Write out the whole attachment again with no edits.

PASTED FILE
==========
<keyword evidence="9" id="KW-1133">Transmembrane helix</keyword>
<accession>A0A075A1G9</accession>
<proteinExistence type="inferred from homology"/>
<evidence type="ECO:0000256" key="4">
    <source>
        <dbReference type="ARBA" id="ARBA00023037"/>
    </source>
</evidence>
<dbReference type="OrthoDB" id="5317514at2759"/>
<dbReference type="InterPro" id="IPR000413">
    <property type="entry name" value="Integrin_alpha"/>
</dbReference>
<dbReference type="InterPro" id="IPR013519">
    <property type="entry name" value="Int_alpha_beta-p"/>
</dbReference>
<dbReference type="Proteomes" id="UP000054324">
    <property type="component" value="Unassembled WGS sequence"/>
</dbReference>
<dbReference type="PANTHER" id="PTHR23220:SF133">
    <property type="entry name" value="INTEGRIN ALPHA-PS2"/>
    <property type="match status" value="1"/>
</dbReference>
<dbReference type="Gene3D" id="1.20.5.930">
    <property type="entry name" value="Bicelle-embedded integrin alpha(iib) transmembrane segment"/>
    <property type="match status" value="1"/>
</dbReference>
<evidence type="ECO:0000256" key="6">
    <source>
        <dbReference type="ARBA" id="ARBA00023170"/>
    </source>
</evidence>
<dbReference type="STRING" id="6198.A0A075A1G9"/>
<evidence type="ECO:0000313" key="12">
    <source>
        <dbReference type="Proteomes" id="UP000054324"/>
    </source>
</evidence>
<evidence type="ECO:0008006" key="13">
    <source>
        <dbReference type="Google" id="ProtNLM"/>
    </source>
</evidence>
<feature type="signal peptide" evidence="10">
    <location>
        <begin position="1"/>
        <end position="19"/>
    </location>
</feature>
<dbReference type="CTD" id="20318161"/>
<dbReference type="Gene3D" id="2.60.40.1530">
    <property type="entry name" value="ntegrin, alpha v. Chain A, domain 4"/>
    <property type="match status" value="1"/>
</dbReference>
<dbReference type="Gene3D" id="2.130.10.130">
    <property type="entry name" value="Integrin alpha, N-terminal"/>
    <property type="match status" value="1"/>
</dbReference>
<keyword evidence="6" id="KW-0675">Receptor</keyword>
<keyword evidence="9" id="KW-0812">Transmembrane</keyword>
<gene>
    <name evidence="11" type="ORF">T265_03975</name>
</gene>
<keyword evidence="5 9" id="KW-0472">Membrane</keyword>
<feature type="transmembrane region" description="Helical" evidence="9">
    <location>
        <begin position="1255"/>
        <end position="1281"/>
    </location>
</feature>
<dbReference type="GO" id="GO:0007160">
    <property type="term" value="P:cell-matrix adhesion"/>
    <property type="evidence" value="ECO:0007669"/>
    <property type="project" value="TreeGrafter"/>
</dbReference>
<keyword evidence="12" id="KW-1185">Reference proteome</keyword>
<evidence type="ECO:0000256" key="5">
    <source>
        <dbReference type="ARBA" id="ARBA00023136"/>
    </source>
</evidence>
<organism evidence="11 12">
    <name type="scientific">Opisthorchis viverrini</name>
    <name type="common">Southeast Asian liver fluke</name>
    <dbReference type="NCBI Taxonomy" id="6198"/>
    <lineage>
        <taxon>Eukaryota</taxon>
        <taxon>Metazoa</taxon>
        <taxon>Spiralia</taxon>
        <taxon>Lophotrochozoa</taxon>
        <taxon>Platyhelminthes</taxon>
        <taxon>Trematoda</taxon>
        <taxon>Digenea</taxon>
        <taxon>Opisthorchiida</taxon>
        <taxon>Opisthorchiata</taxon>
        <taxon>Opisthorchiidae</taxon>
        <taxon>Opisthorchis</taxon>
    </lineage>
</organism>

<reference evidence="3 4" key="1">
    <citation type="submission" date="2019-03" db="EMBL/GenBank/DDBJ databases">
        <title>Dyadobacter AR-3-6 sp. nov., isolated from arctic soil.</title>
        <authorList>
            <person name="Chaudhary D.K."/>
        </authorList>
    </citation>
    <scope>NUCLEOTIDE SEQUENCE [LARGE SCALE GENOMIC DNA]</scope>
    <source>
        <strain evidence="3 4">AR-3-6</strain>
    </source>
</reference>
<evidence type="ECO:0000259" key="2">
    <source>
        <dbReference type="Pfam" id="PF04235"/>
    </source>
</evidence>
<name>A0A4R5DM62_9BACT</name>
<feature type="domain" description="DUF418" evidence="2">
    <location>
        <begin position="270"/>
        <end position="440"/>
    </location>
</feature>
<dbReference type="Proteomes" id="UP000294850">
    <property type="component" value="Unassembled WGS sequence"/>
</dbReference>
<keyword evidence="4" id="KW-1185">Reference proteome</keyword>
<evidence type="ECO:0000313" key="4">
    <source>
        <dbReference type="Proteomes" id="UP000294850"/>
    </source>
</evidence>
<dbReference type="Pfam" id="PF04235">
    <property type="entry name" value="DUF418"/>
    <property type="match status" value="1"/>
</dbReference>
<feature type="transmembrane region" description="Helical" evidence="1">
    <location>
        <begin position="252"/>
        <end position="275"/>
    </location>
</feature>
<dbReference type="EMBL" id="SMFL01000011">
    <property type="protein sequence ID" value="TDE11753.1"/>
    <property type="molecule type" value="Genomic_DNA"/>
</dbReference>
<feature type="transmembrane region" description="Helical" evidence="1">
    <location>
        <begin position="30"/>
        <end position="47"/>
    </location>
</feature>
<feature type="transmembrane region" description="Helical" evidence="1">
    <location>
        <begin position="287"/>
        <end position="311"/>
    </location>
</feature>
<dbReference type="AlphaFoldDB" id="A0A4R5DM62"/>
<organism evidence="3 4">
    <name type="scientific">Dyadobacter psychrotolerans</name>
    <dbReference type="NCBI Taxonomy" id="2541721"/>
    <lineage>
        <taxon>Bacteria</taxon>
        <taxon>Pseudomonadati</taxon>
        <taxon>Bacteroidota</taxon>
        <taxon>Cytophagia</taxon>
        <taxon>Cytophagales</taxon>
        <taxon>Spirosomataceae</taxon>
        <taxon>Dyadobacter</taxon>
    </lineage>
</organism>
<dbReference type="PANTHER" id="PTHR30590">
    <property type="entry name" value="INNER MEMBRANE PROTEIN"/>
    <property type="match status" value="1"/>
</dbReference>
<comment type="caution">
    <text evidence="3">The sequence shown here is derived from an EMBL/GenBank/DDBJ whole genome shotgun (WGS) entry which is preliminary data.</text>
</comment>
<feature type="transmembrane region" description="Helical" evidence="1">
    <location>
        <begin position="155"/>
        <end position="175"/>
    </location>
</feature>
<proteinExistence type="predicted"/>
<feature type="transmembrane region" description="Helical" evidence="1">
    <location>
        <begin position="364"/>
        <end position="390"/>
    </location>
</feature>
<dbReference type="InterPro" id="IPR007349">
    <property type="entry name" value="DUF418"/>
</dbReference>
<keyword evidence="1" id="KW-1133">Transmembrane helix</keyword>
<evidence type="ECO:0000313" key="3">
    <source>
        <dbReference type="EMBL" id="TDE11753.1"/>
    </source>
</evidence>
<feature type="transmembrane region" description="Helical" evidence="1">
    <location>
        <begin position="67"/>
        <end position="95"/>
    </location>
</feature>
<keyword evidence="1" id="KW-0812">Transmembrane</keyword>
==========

<keyword evidence="9" id="KW-1133">Transmembrane helix</keyword>
<accession>A0A075A1G9</accession>
<proteinExistence type="inferred from homology"/>
<evidence type="ECO:0000256" key="4">
    <source>
        <dbReference type="ARBA" id="ARBA00023037"/>
    </source>
</evidence>
<dbReference type="OrthoDB" id="5317514at2759"/>
<dbReference type="InterPro" id="IPR000413">
    <property type="entry name" value="Integrin_alpha"/>
</dbReference>
<dbReference type="InterPro" id="IPR013519">
    <property type="entry name" value="Int_alpha_beta-p"/>
</dbReference>
<dbReference type="Proteomes" id="UP000054324">
    <property type="component" value="Unassembled WGS sequence"/>
</dbReference>
<dbReference type="PANTHER" id="PTHR23220:SF133">
    <property type="entry name" value="INTEGRIN ALPHA-PS2"/>
    <property type="match status" value="1"/>
</dbReference>
<dbReference type="Gene3D" id="1.20.5.930">
    <property type="entry name" value="Bicelle-embedded integrin alpha(iib) transmembrane segment"/>
    <property type="match status" value="1"/>
</dbReference>
<evidence type="ECO:0000256" key="6">
    <source>
        <dbReference type="ARBA" id="ARBA00023170"/>
    </source>
</evidence>
<dbReference type="STRING" id="6198.A0A075A1G9"/>
<evidence type="ECO:0000313" key="12">
    <source>
        <dbReference type="Proteomes" id="UP000054324"/>
    </source>
</evidence>
<evidence type="ECO:0008006" key="13">
    <source>
        <dbReference type="Google" id="ProtNLM"/>
    </source>
</evidence>
<feature type="signal peptide" evidence="10">
    <location>
        <begin position="1"/>
        <end position="19"/>
    </location>
</feature>
<dbReference type="CTD" id="20318161"/>
<dbReference type="Gene3D" id="2.60.40.1530">
    <property type="entry name" value="ntegrin, alpha v. Chain A, domain 4"/>
    <property type="match status" value="1"/>
</dbReference>
<dbReference type="Gene3D" id="2.130.10.130">
    <property type="entry name" value="Integrin alpha, N-terminal"/>
    <property type="match status" value="1"/>
</dbReference>
<keyword evidence="6" id="KW-0675">Receptor</keyword>
<keyword evidence="9" id="KW-0812">Transmembrane</keyword>
<gene>
    <name evidence="11" type="ORF">T265_03975</name>
</gene>
<keyword evidence="5 9" id="KW-0472">Membrane</keyword>
<feature type="transmembrane region" description="Helical" evidence="9">
    <location>
        <begin position="1255"/>
        <end position="1281"/>
    </location>
</feature>
<dbReference type="GO" id="GO:0007160">
    <property type="term" value="P:cell-matrix adhesion"/>
    <property type="evidence" value="ECO:0007669"/>
    <property type="project" value="TreeGrafter"/>
</dbReference>
<keyword evidence="12" id="KW-1185">Reference proteome</keyword>
<evidence type="ECO:0000256" key="5">
    <source>
        <dbReference type="ARBA" id="ARBA00023136"/>
    </source>
</evidence>
<organism evidence="11 12">
    <name type="scientific">Opisthorchis viverrini</name>
    <name type="common">Southeast Asian liver fluke</name>
    <dbReference type="NCBI Taxonomy" id="6198"/>
    <lineage>
        <taxon>Eukaryota</taxon>
        <taxon>Metazoa</taxon>
        <taxon>Spiralia</taxon>
        <taxon>Lophotrochozoa</taxon>
        <taxon>Platyhelminthes</taxon>
        <taxon>Trematoda</taxon>
        <taxon>Digenea</taxon>
        <taxon>Opisthorchiida</taxon>
        <taxon>Opisthorchiata</taxon>
        <taxon>Opisthorchiidae</taxon>
        <taxon>Opisthorchis</taxon>
    </lineage>
</organism>

<reference evidence="3 4" key="1">
    <citation type="submission" date="2019-03" db="EMBL/GenBank/DDBJ databases">
        <title>Dyadobacter AR-3-6 sp. nov., isolated from arctic soil.</title>
        <authorList>
            <person name="Chaudhary D.K."/>
        </authorList>
    </citation>
    <scope>NUCLEOTIDE SEQUENCE [LARGE SCALE GENOMIC DNA]</scope>
    <source>
        <strain evidence="3 4">AR-3-6</strain>
    </source>
</reference>
<evidence type="ECO:0000259" key="2">
    <source>
        <dbReference type="Pfam" id="PF04235"/>
    </source>
</evidence>
<name>A0A4R5DM62_9BACT</name>
<feature type="domain" description="DUF418" evidence="2">
    <location>
        <begin position="270"/>
        <end position="440"/>
    </location>
</feature>
<dbReference type="Proteomes" id="UP000294850">
    <property type="component" value="Unassembled WGS sequence"/>
</dbReference>
<keyword evidence="4" id="KW-1185">Reference proteome</keyword>
<evidence type="ECO:0000313" key="4">
    <source>
        <dbReference type="Proteomes" id="UP000294850"/>
    </source>
</evidence>
<dbReference type="Pfam" id="PF04235">
    <property type="entry name" value="DUF418"/>
    <property type="match status" value="1"/>
</dbReference>
<feature type="transmembrane region" description="Helical" evidence="1">
    <location>
        <begin position="252"/>
        <end position="275"/>
    </location>
</feature>
<dbReference type="EMBL" id="SMFL01000011">
    <property type="protein sequence ID" value="TDE11753.1"/>
    <property type="molecule type" value="Genomic_DNA"/>
</dbReference>
<feature type="transmembrane region" description="Helical" evidence="1">
    <location>
        <begin position="30"/>
        <end position="47"/>
    </location>
</feature>
<feature type="transmembrane region" description="Helical" evidence="1">
    <location>
        <begin position="287"/>
        <end position="311"/>
    </location>
</feature>
<dbReference type="AlphaFoldDB" id="A0A4R5DM62"/>
<organism evidence="3 4">
    <name type="scientific">Dyadobacter psychrotolerans</name>
    <dbReference type="NCBI Taxonomy" id="2541721"/>
    <lineage>
        <taxon>Bacteria</taxon>
        <taxon>Pseudomonadati</taxon>
        <taxon>Bacteroidota</taxon>
        <taxon>Cytophagia</taxon>
        <taxon>Cytophagales</taxon>
        <taxon>Spirosomataceae</taxon>
        <taxon>Dyadobacter</taxon>
    </lineage>
</organism>
<dbReference type="PANTHER" id="PTHR30590">
    <property type="entry name" value="INNER MEMBRANE PROTEIN"/>
    <property type="match status" value="1"/>
</dbReference>
<comment type="caution">
    <text evidence="3">The sequence shown here is derived from an EMBL/GenBank/DDBJ whole genome shotgun (WGS) entry which is preliminary data.</text>
</comment>
<feature type="transmembrane region" description="Helical" evidence="1">
    <location>
        <begin position="155"/>
        <end position="175"/>
    </location>
</feature>
<proteinExistence type="predicted"/>
<feature type="transmembrane region" description="Helical" evidence="1">
    <location>
        <begin position="364"/>
        <end position="390"/>
    </location>
</feature>
<dbReference type="InterPro" id="IPR007349">
    <property type="entry name" value="DUF418"/>
</dbReference>
<keyword evidence="1" id="KW-1133">Transmembrane helix</keyword>
<evidence type="ECO:0000313" key="3">
    <source>
        <dbReference type="EMBL" id="TDE11753.1"/>
    </source>
</evidence>
<feature type="transmembrane region" description="Helical" evidence="1">
    <location>
        <begin position="67"/>
        <end position="95"/>
    </location>
</feature>
<keyword evidence="1" id="KW-0812">Transmembrane</keyword>